With experience, you can learn to recognize distortion, which generally precedes blown drivers by a good margin, though it may be hard to recognize when playing music which already has a lot of distortion in the recording. Comparing the output of good isolation headphones at a lower level to the speaker sound makes it easier to hear if the speakers are being overdriven.

Drivers also tend to suffer thermal compression, as the voice coils heat up, their impedance rises, and amps deliver less power in to a higher impedance.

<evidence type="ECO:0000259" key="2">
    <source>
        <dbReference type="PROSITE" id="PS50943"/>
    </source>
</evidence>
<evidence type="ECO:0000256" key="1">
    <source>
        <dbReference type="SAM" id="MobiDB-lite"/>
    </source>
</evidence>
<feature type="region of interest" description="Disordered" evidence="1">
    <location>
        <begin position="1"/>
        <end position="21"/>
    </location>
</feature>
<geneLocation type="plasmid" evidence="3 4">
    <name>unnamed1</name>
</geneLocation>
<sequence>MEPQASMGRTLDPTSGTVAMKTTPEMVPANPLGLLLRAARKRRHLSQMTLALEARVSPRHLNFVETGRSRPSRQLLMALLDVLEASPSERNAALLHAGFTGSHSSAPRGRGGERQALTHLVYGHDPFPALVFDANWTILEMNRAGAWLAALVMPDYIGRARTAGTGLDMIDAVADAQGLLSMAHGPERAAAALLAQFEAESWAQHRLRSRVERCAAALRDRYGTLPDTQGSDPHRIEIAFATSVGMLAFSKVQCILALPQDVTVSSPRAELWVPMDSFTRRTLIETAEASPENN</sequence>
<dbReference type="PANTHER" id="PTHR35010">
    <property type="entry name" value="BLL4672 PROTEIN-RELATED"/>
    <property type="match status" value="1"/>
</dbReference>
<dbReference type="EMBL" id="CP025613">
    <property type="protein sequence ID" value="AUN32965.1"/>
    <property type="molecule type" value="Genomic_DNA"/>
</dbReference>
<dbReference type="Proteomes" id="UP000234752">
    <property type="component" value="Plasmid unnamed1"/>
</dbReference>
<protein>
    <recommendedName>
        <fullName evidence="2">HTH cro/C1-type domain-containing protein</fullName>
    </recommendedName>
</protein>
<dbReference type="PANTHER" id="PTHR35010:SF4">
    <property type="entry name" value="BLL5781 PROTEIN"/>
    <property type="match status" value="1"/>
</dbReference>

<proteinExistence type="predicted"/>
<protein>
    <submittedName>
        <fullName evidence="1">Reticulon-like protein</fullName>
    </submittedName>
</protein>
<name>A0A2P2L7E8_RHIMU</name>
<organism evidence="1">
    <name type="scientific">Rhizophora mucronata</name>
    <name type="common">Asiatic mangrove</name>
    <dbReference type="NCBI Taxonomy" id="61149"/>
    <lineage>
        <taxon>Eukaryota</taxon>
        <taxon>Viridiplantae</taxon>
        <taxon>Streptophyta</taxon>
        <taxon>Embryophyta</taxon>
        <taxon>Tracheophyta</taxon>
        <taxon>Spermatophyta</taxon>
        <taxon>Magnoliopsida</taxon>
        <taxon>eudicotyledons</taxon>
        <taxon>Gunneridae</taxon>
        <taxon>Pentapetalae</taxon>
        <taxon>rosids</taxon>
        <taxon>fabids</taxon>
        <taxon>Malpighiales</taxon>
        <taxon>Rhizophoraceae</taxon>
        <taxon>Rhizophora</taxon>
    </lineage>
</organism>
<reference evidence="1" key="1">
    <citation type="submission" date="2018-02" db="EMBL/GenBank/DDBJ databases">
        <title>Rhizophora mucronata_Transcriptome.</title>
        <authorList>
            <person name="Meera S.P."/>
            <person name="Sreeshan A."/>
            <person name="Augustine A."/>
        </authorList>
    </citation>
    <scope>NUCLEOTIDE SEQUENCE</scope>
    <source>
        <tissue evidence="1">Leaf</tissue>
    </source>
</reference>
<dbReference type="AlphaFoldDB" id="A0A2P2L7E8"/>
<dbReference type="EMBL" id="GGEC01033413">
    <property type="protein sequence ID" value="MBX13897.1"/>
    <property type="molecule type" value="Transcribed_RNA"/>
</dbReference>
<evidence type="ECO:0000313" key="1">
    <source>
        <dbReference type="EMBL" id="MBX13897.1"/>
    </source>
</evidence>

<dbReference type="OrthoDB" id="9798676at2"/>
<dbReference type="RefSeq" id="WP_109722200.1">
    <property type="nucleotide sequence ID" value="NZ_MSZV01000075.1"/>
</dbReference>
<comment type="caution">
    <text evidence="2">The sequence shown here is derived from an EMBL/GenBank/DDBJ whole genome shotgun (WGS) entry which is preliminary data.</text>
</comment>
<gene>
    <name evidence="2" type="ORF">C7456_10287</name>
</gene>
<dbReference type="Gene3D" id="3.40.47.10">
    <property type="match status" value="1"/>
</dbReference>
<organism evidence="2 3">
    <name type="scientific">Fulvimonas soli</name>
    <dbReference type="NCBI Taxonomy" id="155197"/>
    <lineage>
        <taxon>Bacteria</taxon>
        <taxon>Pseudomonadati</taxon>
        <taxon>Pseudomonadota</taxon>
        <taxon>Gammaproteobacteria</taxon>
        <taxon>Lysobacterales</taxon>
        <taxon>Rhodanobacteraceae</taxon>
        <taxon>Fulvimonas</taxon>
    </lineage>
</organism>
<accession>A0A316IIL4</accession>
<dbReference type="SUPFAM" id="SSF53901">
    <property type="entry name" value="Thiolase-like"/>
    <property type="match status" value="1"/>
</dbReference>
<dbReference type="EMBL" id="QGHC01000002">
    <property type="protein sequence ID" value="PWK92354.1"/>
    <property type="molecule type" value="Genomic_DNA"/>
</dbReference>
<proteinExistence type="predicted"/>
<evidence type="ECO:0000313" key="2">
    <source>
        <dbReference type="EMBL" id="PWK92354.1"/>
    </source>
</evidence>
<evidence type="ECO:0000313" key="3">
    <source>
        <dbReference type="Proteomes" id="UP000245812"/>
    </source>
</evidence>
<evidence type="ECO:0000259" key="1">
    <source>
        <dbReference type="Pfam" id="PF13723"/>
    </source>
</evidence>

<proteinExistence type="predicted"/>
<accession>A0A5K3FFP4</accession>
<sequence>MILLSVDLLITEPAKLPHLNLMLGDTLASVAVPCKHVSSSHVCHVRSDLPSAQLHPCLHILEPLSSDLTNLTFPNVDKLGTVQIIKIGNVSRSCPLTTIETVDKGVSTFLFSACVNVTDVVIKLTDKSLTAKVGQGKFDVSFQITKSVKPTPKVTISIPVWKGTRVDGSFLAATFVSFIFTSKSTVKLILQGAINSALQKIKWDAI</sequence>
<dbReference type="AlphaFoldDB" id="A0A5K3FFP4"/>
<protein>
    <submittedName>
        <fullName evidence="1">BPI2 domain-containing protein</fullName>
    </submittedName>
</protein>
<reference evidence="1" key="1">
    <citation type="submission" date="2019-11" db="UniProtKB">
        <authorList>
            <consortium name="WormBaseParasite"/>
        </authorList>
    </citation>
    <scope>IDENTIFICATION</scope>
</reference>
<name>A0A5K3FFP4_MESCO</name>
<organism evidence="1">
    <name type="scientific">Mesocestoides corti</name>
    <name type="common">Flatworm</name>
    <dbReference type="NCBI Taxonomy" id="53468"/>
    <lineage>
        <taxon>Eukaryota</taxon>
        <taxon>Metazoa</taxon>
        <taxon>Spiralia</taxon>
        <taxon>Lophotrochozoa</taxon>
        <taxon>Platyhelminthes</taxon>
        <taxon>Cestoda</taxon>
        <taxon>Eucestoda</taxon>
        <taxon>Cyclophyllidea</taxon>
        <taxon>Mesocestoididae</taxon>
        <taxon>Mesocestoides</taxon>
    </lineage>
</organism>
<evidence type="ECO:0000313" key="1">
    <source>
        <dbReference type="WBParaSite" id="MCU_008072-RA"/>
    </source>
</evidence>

If you notice increases in mixer level don't result in similar SPL increases, it means the voice coils are getting hot, and when too hot for too long, they burn.
An SPL meter is helpful, if you know the system can only do "X" clean  level when it's cool, don't expect it to do any more when it's hot. You can switch between "A" and "C" (or flat) scale to see whether the level above 1000 Hz is increasing more than below.

Unfortunately, DJs  often start out near "full tilt" and then try to increase the level from there, as their hearing threshold goes up, the speakers are capable of progressively less output, which is why re-cone companies stay in business  ;).

Well thet is some very usefull info there :) Thank you very much.